GCR chairman speaks to myths about work
Posted on Oct 28, 2009 | by Staff
DALLAS (BP)--Following an Oct. 27 dialogue with 22 executive directors of Southern Baptist state conventions, Great Commission Resurgence Task Force chairman Ronnie Floyd addressed several issues on which he felt the record needed to be "set straight."
Floyd, pastor of First Baptist Church in Springdale, Ark., listed those issues in a statement released after the task force meeting adjourned:
1) The Great Commission Task Force is not considering any abandonment of the Cooperative Program. "We are asking questions about how the Cooperative Program can remain our central system of missions funding, not whether it will remain so," Floyd said in the statement. "We were charged to ask the hard and most strategic questions about how Southern Baptists can more faithfully fulfill the Great Commission together -- and together means together. We want to encourage churches to give even more enthusiastically and to see and celebrate a great increase in stewardship at every level."
2) The task force is not considering any recommendation that Southern Baptists partner with any para-church or non-Southern Baptist ministry such as the Acts 29 church planting network. "We are thankful for what every Great Commission church, denomination, and ministry is doing for Christ," Floyd said, "but we are assigned the task of looking at how Southern Baptists -- very specifically -- can work together more faithfully."
3) The task force is not trying to determine the work of search committees and trustees currently seeking new leadership for the North American Mission Board, International Mission Board and the SBC Executive Committee. "Given our assignment, we can't ignore the obvious," Floyd said. "This is an historic moment for Southern Baptists. We have an assignment focused on the SBC in Orlando. These boards have their own ongoing assignment, leadership, and stewardship. We will do our own work, and pray for others as they do theirs. Will our work as a task force have any effect on these entities? Our determined goal is to do more, not less, for the Great Commission in every area. I am sure each of these boards shares that very same goal."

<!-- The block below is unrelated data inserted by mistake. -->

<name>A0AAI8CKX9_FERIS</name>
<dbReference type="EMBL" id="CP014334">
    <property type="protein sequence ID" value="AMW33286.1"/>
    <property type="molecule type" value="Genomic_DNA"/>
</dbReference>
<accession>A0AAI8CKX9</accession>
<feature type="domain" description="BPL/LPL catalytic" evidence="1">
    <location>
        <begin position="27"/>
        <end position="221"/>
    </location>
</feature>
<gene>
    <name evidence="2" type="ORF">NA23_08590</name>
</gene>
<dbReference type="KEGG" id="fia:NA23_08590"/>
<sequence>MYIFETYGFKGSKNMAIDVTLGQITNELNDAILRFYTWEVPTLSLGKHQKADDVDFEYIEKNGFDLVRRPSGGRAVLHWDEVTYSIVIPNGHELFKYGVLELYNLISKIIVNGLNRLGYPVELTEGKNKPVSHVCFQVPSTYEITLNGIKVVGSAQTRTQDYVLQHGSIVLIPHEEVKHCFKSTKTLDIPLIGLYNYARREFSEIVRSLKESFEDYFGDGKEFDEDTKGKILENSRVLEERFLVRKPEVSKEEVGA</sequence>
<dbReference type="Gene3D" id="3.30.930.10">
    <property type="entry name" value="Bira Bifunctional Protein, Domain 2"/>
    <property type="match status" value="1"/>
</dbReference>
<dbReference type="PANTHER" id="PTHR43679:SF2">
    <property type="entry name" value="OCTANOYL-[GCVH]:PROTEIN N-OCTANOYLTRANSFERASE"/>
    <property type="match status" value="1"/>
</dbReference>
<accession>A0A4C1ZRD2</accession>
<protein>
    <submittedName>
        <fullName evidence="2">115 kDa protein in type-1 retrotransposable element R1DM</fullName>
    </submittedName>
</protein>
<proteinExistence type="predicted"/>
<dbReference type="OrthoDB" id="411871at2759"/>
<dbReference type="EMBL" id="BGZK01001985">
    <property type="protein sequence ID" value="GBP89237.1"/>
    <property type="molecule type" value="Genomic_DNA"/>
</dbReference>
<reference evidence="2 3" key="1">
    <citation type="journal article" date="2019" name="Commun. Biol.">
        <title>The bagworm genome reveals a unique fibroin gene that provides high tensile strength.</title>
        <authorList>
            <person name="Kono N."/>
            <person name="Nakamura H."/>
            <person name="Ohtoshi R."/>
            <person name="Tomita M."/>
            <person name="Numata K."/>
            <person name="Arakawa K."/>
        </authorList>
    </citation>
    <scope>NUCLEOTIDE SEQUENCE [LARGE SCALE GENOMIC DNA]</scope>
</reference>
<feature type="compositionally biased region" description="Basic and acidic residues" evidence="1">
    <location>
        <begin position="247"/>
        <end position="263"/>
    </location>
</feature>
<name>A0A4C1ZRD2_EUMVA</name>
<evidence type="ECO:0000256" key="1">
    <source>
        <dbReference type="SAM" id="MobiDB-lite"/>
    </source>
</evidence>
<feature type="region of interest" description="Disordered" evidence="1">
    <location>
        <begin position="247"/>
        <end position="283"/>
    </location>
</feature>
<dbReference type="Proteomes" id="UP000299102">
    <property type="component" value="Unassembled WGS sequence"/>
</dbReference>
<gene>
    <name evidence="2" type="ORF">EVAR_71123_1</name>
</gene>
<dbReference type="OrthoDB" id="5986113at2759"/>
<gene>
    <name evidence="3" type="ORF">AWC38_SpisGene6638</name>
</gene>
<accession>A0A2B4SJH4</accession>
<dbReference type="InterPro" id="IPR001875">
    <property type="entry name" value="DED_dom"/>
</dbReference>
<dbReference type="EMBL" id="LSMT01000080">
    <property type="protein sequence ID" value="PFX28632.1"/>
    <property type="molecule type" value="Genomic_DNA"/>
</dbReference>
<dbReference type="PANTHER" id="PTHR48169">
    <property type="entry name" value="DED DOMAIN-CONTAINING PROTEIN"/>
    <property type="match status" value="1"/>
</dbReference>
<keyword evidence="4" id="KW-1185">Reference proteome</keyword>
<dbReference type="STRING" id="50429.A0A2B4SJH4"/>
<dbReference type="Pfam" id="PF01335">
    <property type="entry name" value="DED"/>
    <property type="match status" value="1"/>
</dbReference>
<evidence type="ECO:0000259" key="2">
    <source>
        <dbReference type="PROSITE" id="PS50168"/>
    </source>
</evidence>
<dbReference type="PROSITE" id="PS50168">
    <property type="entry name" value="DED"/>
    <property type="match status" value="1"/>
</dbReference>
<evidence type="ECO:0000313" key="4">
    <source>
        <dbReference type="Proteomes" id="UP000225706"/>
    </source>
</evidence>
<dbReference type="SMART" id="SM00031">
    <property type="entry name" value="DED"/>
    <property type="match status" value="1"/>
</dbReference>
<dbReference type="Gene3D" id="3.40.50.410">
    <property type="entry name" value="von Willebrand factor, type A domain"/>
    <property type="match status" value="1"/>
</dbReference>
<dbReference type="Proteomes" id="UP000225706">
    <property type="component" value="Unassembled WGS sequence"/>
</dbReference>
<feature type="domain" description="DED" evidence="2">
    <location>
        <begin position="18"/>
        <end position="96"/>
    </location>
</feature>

4) The task force is not seeking to diminish the work of either state conventions or local Baptist associations. "To the contrary, we want to forge a future that maximizes Southern Baptist work at every level -- and change is happening at every level," Floyd said. "Our concern is to see every Southern Baptist work encouraged and even more fully engaged for the Great Commission."
5) The task force is not devoting its time or energies to a discussion about specific theological issues discussed within the Southern Baptist Convention. "This is not about Calvinism, anti-Calvinism or any other 'ism,'" Floyd said. "This is about faithfulness to the Great Commission -- period. That is our theological agenda."
6) The task force is not planning to wait until Orlando to release its report and recommendations. "Our avowed intention is to bring as much as we can to the February meeting of the SBC Executive Committee," Floyd said. "This is a huge challenge, but we are pushing ourselves hard. Orlando is our ultimate deadline, but only for the final form of our report."
The next meeting of the task force will be Nov. 30-Dec. 1 at the Renaissance Hotel in Atlanta.
Compiled by Baptist Press assistant editor Mark Kelly.